Tony Blair has promised not to "force through" plans to cut the number of police forces from 43 to 12.
His pledge came as police leaders from England and Wales prepare to lobby MPs to highlight opposition to the plans.
The Association of Police Authorities (APA) says rather than merge, forces should work together on issues such as fighting terrorism and organised crime.
Mr Blair argued that some forces might not have to merge and promised to listen to opposing views on the issue.
However, he rejected Conservative leader David Cameron's claim that his view was at odds with Home Secretary Charles Clarke's, adding: "We've got to listen to what people are saying."
He said the proposals had been prompted by the Association of Chief Police Officers which had argued that the current configuration of forces "was not satisfactory in fighting crime".
They also follow a report by Her Majesty's Inspectorate of Constabulary (HMIC), which said forces with fewer than 4,000 officers were not equipped to fight sophisticated modern crime.
"It isn't a question of forcing it through - it's a question of answering the point made by the inspectorate of constabulary," said Mr Blair.
Mr Cameron said the "real police reform agenda" was changing working practices, cutting paperwork and making them properly accountable.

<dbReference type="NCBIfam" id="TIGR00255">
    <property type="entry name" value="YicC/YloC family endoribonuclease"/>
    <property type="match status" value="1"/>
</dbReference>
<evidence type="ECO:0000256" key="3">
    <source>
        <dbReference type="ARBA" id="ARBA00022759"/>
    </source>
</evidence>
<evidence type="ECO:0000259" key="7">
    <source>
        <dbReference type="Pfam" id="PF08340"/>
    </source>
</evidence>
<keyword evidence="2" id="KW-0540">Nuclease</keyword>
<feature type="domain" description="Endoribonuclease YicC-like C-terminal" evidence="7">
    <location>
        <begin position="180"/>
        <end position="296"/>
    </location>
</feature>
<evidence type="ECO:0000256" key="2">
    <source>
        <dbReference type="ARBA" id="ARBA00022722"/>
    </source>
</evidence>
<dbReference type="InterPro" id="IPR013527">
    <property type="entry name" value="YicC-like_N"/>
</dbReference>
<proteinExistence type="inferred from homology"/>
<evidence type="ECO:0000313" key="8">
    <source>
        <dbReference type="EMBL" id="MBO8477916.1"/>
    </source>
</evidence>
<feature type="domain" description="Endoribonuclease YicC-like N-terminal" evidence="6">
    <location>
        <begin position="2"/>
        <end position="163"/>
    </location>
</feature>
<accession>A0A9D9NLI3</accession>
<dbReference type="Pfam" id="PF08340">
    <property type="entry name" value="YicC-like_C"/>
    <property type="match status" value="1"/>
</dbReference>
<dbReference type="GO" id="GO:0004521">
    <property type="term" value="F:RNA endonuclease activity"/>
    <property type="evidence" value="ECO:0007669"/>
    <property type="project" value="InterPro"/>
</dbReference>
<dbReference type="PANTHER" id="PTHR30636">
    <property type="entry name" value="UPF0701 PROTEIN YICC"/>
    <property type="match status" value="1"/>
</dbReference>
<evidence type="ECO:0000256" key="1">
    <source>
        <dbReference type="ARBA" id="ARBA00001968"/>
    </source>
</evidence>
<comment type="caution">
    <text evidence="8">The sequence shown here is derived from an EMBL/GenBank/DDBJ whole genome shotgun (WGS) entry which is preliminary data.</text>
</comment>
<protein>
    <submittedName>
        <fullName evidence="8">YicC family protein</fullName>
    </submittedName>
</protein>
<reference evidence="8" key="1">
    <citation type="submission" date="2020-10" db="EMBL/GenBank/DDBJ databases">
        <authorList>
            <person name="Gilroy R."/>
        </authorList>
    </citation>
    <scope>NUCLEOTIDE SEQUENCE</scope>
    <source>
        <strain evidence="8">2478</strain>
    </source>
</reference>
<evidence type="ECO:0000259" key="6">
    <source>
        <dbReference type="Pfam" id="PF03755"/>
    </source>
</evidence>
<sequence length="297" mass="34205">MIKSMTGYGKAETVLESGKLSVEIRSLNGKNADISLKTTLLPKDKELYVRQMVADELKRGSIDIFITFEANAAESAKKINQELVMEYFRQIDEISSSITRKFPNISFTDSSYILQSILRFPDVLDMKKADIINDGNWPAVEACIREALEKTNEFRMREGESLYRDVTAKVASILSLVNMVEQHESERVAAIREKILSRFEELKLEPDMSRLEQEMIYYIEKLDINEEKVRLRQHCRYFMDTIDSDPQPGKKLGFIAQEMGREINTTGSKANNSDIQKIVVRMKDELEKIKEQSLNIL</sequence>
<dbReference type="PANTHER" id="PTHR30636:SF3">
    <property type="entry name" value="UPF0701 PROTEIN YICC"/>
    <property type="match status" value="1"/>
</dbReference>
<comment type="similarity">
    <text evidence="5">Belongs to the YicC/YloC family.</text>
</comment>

Mr Blair said the government was already doing this but the problem was not "incompetent or lazy" police officers.
The exchanges came as Mr Clarke published the Police and Justice Bill, which aims to make neighbourhood police teams more responsive to the needs of local communities.
It includes plans to bring in a Police Improvement Agency to raise the quality of policing, improve local accountability, unify powers held by community support officers and help police fight anti-social behaviour.
Earlier, Mr Clarke told BBC Radio 4's Today programme that chief constables had "very strong views" in favour of force merger.
He conceded that "if you go region by region, you have got a range of different views held by chief constables and police authorities".
But he insisted: "The point is that the majority of police in Britain think this change is right."
However, APA chairman Bob Jones said merger costs could reach £1bn.
'Divide and rule'
Before Christmas, the police authorities ignored a 23 December deadline set by the home secretary to submit detailed plans for police force mergers.
The APA said 13 forces had expressed a desire to merge, 14 wanted to "stand alone", and the remaining 16 had no preference or were undecided.
The organisation has accused Mr Clarke of trying to "divide and rule" individual forces.
It argues that many prefer a "federated" approach, where neighbouring constabularies work together to deal with cross-border crime, serious incidents and roads policing.
However, Mr Clarke does not believe this would work, given the current command structure within the police service.
He insists that the development of larger "strategic" forces will help police combat terrorism and organised crime.
He also says the bigger forces will enhance neighbourhood policing.
Discussions about the mergers are continuing, and next month Mr Clarke may announce the first forces which have signed up to it.
Lynne Featherstone, the Liberal Democrat home affairs spokeswoman, urged Mr Clarke to look at alternatives to the merger plans.
"People will be expected to fork out more council tax to pay for the cost of the mergers, but at the same time they will have less of a say in how their police force is run," she said.